As the first substantive account of the birthplace of the Black Panther Party (BPP), Robyn C. Spencer's The Revolution Has Come: Black Power, Gender and the Black Panther Party in Oakland
(Duke University Press, 2016) rewrites elitist accounts that narrowly defined the party by its male leaders and masculine militarism. With a panoramic and critical lens on the role that gender politics played in effecting and affecting the Revolution - an internal and external activist project of overcoming oppression - Spencer's organisational history weaves the urban parameters of Oakland, California, into a national and international narrative of racial consciousness.
A book that Robin D. G. Kelley, author of Freedom Dreams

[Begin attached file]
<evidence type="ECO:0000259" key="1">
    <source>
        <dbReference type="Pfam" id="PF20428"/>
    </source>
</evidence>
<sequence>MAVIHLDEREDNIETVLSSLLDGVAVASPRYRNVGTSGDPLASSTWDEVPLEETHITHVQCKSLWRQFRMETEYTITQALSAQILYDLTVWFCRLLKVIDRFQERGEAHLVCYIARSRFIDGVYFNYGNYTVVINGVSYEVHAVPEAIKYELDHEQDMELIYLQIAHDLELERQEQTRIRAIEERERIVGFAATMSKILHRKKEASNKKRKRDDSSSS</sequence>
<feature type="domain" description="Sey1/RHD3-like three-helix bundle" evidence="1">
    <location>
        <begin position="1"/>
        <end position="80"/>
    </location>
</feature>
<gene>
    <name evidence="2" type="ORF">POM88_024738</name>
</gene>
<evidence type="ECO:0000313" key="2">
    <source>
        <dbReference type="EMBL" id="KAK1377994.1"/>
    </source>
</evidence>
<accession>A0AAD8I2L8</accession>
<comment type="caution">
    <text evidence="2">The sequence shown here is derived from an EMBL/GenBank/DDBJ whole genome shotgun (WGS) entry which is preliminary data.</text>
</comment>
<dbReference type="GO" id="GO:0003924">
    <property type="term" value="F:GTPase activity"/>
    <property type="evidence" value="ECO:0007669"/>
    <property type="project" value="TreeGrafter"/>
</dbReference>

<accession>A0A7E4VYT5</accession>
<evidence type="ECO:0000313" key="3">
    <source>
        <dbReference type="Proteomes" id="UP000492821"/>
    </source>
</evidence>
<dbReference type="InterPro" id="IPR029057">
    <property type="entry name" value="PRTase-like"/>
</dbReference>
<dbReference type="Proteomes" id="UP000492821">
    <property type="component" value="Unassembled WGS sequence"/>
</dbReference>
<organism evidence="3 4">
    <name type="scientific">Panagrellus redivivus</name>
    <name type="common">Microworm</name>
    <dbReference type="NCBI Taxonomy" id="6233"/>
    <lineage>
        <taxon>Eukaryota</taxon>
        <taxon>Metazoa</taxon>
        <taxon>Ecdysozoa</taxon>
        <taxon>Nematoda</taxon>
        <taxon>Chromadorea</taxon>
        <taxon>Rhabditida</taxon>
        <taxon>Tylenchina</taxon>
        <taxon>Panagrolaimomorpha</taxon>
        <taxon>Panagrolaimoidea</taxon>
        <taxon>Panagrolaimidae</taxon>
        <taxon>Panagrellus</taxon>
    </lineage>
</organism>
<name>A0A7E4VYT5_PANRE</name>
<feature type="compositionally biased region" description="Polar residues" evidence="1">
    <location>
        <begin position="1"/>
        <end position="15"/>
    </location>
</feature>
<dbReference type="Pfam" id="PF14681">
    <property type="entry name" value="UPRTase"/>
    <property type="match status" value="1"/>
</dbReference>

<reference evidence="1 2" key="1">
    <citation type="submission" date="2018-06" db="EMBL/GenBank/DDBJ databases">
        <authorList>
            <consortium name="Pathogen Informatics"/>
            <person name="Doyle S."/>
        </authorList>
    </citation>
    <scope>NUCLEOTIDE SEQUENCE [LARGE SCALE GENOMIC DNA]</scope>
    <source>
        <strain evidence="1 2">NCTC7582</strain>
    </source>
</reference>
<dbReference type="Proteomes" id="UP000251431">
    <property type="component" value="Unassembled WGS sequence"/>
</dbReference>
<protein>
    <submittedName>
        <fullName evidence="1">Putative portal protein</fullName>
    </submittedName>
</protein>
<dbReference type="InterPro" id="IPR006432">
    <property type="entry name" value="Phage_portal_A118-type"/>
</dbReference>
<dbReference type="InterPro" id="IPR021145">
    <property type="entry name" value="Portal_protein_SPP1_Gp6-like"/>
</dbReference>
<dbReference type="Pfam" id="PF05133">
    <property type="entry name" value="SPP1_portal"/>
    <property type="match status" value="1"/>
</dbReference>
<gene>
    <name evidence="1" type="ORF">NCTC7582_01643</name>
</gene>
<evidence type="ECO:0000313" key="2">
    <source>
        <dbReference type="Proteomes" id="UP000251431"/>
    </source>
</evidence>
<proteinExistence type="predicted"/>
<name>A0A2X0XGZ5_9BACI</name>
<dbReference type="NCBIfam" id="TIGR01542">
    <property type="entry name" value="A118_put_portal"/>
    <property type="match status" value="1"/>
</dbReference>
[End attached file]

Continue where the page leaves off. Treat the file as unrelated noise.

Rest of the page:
, has said "tears down myths and distortions," The Revolution Has Come
traverses the BPP's uncritical embrace of heteropatriachy in self-defense tactics, the dialectic relationship of state oppression and Black Women's leadership of the party, the role of community programs in reshaping notions of masculinity and the personal toll of sexual double-standards in unspoken dating rules. Using archival and interview research that includes artwork, wiretap transcripts, poems, trial documents and the BPP's newsletter, Spencer provides an example of historical scholarship that forefronts the voices and mouthpieces of the BPP to creates a unique intimacy with the "coming of age" of the men and women who set the groundwork for current iterations of Black resistance. In the words of Spencer herself, "this book is right on time," and is necessary reading for activists and scholars alike who are attempting to define the gendered assumptions and history of strength, self-care and endurance.